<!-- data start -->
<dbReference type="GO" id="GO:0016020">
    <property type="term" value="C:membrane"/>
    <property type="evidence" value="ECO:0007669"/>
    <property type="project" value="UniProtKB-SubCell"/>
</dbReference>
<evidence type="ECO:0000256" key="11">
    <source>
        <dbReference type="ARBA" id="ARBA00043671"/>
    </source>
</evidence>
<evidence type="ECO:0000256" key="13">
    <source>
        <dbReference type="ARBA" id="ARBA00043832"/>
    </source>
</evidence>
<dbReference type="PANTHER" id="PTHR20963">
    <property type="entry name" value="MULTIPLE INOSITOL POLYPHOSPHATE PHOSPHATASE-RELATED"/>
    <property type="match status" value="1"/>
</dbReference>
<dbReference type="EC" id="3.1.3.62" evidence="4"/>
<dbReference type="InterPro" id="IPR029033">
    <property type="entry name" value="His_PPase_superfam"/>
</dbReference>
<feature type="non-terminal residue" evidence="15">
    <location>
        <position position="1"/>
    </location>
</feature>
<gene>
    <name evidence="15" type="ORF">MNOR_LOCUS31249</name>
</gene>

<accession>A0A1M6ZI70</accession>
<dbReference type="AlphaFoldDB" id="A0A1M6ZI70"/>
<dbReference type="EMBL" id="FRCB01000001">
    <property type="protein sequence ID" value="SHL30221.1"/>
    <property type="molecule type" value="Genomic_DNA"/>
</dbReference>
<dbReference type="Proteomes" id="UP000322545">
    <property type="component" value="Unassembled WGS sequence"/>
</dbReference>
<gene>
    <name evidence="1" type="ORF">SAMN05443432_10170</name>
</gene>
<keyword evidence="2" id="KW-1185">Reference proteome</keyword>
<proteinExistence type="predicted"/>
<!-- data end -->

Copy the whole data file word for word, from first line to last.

<dbReference type="GO" id="GO:0016020">
    <property type="term" value="C:membrane"/>
    <property type="evidence" value="ECO:0007669"/>
    <property type="project" value="UniProtKB-SubCell"/>
</dbReference>
<evidence type="ECO:0000256" key="11">
    <source>
        <dbReference type="ARBA" id="ARBA00043671"/>
    </source>
</evidence>
<evidence type="ECO:0000256" key="13">
    <source>
        <dbReference type="ARBA" id="ARBA00043832"/>
    </source>
</evidence>
<dbReference type="PANTHER" id="PTHR20963">
    <property type="entry name" value="MULTIPLE INOSITOL POLYPHOSPHATE PHOSPHATASE-RELATED"/>
    <property type="match status" value="1"/>
</dbReference>
<dbReference type="EC" id="3.1.3.62" evidence="4"/>
<dbReference type="InterPro" id="IPR029033">
    <property type="entry name" value="His_PPase_superfam"/>
</dbReference>
<feature type="non-terminal residue" evidence="15">
    <location>
        <position position="1"/>
    </location>
</feature>
<gene>
    <name evidence="15" type="ORF">MNOR_LOCUS31249</name>
</gene>

<accession>A0A1M6ZI70</accession>
<dbReference type="AlphaFoldDB" id="A0A1M6ZI70"/>
<dbReference type="EMBL" id="FRCB01000001">
    <property type="protein sequence ID" value="SHL30221.1"/>
    <property type="molecule type" value="Genomic_DNA"/>
</dbReference>
<dbReference type="Proteomes" id="UP000322545">
    <property type="component" value="Unassembled WGS sequence"/>
</dbReference>
<gene>
    <name evidence="1" type="ORF">SAMN05443432_10170</name>
</gene>
<keyword evidence="2" id="KW-1185">Reference proteome</keyword>
<proteinExistence type="predicted"/>